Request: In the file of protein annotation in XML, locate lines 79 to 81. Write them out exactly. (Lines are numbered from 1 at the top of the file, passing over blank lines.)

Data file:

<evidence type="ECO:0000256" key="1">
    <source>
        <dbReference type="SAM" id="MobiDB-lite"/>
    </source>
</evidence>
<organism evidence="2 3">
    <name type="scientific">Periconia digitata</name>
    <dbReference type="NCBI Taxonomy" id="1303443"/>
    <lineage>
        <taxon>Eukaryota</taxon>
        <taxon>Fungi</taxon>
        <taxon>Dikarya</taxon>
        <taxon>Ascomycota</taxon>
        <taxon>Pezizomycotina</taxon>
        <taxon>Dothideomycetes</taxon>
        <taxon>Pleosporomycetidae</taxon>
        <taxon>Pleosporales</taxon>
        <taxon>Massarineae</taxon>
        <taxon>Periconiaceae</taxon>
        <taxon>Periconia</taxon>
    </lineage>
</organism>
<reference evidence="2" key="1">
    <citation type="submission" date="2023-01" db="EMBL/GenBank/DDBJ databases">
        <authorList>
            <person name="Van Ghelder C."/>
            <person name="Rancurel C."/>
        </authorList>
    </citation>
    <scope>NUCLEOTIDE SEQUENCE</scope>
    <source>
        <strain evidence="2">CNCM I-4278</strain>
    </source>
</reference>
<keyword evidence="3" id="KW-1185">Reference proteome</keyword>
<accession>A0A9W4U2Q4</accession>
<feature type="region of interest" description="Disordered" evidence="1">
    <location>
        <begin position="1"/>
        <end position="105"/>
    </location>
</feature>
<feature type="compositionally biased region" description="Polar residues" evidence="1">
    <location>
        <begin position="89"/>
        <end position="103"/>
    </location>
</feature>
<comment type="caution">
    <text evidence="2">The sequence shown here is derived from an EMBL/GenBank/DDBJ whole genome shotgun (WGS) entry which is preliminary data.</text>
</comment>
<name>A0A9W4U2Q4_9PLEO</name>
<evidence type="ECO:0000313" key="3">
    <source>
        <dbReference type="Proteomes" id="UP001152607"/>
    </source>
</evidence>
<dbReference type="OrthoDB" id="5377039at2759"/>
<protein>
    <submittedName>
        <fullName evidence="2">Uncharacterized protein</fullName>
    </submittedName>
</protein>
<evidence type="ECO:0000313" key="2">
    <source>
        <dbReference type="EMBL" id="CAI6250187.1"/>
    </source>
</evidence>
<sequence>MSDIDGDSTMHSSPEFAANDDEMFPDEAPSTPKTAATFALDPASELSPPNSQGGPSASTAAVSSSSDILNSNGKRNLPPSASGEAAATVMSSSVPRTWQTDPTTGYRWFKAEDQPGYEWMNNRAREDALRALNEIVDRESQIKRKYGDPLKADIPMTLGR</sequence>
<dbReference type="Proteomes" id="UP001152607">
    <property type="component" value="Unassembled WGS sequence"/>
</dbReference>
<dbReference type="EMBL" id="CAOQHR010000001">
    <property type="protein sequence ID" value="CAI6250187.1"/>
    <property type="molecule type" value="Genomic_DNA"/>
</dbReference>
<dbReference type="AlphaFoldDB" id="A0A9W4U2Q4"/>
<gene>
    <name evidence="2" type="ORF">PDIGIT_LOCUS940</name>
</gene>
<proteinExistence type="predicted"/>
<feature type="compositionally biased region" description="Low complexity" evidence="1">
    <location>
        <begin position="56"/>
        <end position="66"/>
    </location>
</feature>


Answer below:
    <name evidence="2" type="ORF">PDIGIT_LOCUS940</name>
</gene>
<proteinExistence type="predicted"/>